Improving the likelihood of a healthy crop of millet can mean the difference between small farmers in Africa or India being able to feed their families, or watching their children go hungry.
But “orphan” crops like millet don’t get much attention. Much more research is focused on creating higher yields for crops in the developed world, such as corn and wheat.
“Certainly if you want to do research on millets, in the US or in the UK, it is hard to get funding,” said molecular geneticist Katrien Devos, Professor of Plant Biology at the Institute of Plant Breeding, Genetics & Genomics at the University of Georgia.
“So getting a little bit more yield, for corn or wheat, sure it’s nice, the prices might go down a little bit. But it’s very different when you are actually in Africa where people don’t have enough to eat, where it can make a difference between life and death,” she said.
Many people may only know millet as an exotic cereal found in health food stores.
Yet this ancient crop, perhaps older than wheat, is a source of sustenance for millions of families. Finger millet is grown mostly in East Africa. Pearl millet is important in India and West Africa.
The work of Devos and her team on these little known crops is now getting unexpected attention because of our warming planet.
“These crops are really adapted to harsh environments. And so with climate change, and much more erratic rainfall patterns, I think there will be a need for having crops that are much better adjusted to those conditions,” said Devos.
Devos said beginning work on any orphan crop can be a thankless task. Often visiting researchers in Africa and India would promote the crops they knew, even when local conditions may not have been appropriate.
“And so there wasn’t a lot of interest on any level for indigenous crops, except for the people who live there,” she said.
Devos has a grant from the BREAD program (Basic Research to Enable Agricultural Development), a partnership between the National Science Foundation and the Bill & Melinda Gates Foundation to support innovative basic scientific research to assist agriculture in the developing world. She works with collaborators in Ethiopia, Kenya, Tanzania, and the United States.
“It allows us to develop the tools that we need to bring finger millet breeding into the 21st century,” said Devos.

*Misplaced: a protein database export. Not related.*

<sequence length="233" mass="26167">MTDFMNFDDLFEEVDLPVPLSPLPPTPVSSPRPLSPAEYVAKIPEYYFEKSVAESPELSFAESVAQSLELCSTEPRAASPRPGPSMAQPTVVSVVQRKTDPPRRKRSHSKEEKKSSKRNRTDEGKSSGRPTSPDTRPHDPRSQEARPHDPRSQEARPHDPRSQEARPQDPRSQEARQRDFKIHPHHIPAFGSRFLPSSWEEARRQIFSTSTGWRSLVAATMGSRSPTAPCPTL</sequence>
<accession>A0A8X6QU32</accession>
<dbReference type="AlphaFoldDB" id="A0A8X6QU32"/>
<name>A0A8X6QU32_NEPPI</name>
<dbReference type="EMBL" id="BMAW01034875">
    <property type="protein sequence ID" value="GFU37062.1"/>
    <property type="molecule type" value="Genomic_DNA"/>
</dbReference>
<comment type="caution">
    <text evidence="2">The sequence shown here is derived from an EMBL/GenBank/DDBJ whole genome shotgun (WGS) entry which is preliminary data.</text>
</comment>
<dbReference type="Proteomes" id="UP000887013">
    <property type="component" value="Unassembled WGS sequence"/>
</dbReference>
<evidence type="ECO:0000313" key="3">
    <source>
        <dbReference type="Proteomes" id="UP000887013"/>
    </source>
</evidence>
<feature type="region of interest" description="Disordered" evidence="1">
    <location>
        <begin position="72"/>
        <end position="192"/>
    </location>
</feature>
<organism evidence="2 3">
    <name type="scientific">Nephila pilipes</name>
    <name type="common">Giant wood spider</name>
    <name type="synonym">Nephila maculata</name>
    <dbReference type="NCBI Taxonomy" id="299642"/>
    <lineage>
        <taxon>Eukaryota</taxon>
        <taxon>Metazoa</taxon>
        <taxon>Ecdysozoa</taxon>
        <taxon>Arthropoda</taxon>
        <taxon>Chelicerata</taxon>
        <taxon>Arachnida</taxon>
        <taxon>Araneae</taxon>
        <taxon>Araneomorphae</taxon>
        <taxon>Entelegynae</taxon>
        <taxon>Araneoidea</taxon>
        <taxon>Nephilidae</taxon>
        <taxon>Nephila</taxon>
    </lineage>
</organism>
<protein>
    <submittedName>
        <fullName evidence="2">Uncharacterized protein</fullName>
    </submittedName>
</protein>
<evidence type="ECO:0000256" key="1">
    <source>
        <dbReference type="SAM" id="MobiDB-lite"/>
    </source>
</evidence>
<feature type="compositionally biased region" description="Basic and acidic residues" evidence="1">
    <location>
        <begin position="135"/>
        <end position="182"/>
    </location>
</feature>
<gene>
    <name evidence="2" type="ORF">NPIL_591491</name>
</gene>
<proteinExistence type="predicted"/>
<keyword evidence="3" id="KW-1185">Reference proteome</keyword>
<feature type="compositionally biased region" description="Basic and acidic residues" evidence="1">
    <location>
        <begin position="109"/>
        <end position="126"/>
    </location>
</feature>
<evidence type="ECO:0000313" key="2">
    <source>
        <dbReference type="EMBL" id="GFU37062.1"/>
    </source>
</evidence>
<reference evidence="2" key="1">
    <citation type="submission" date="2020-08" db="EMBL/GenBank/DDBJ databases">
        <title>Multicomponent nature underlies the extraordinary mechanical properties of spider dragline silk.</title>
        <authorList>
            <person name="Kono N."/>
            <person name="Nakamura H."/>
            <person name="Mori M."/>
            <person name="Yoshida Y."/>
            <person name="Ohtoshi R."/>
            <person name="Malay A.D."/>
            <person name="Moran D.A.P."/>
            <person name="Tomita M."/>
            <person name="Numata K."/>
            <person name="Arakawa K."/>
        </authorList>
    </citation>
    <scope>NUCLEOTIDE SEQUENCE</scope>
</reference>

Devos owes her career path to an inspiring high school biology teacher and biking trips in her native Belgium that exposed her to many varieties of plants. In fact, she decided upon a career in plant research before she entered college. Plants were more intriguing to her than animals.
“When we went out cycling, my brother was always looking at the sky and birds and animals, and I was always looking at the ground at plants. Also, plants don’t run away, “ she laughed.
A crucial part of where Devos focuses her research is to find out exactly what would be most beneficial to local growers.
“Basically what I am asking the breeders is, what are the traits that are important? Is it drought, or disease resistance? One thing you have to realize is when you are working with developing countries’ crops, so little research has gone into it, you really have to start from the base,” she said.
She and her collaborators work on blast fungus, which kills a lot of millet plants. While there are fungicides to treat it, the cost is prohibitive for subsistence farmers. Devos is working to develop host plant resistance to this fungus, to keep yields up even when there’s an infection.
“Finger millet is an inbreeding crop, meaning it is self pollinated. So once you start doing crosses, you can bring in genes for disease resistance for example, or for higher protein content. That’s where the real importance comes of crosses. You don’t have to put it in by genetic manipulation, you can just do it by breeding,” she said.
Along with being a AAAS Fellow, Devos has also been recognized with one of the University of Georgia’s top research awards: the Creative Research Medal, for “the pioneering and globally engaged nature of her work” in making subsistence farming communities more food-secure.
Scholarly creativity is something she nurtures in her students and post docs.
“Certainly there is an amount of routine experiments but in the end, if you want to discover something new, you really have to think of new ways of doing it.”
Devos also studies switchgrass. While it has been promoted for its promise as a biofuel, the current US political climate has put the future of renewable fuels in unknown territory. But that has not slowed her research.
“Switchgrass appealed to me because of its potential as a biofuel crop, and secondly, it also is grown as a forage. Very little had been done on switchgrass, so whether it would take off as a biofuel crop or not, whatever the research we would be doing would still be important, to improve switchgrass as a forage crop,“ she said.
Devos teaches a genetic mapping course, as well as several practical courses for graduate students such as grant writing and research ethics. She said her students reflect the global nature of her work.
“Diversity is really important in my lab,” she said. “People do have completely different approaches on doing things. Because it is not just the science. Somebody may be better trained in science than another person, but another may contribute more life lessons. You have different cultural influences. In most cases I find it works very well. Everybody learns from everybody.”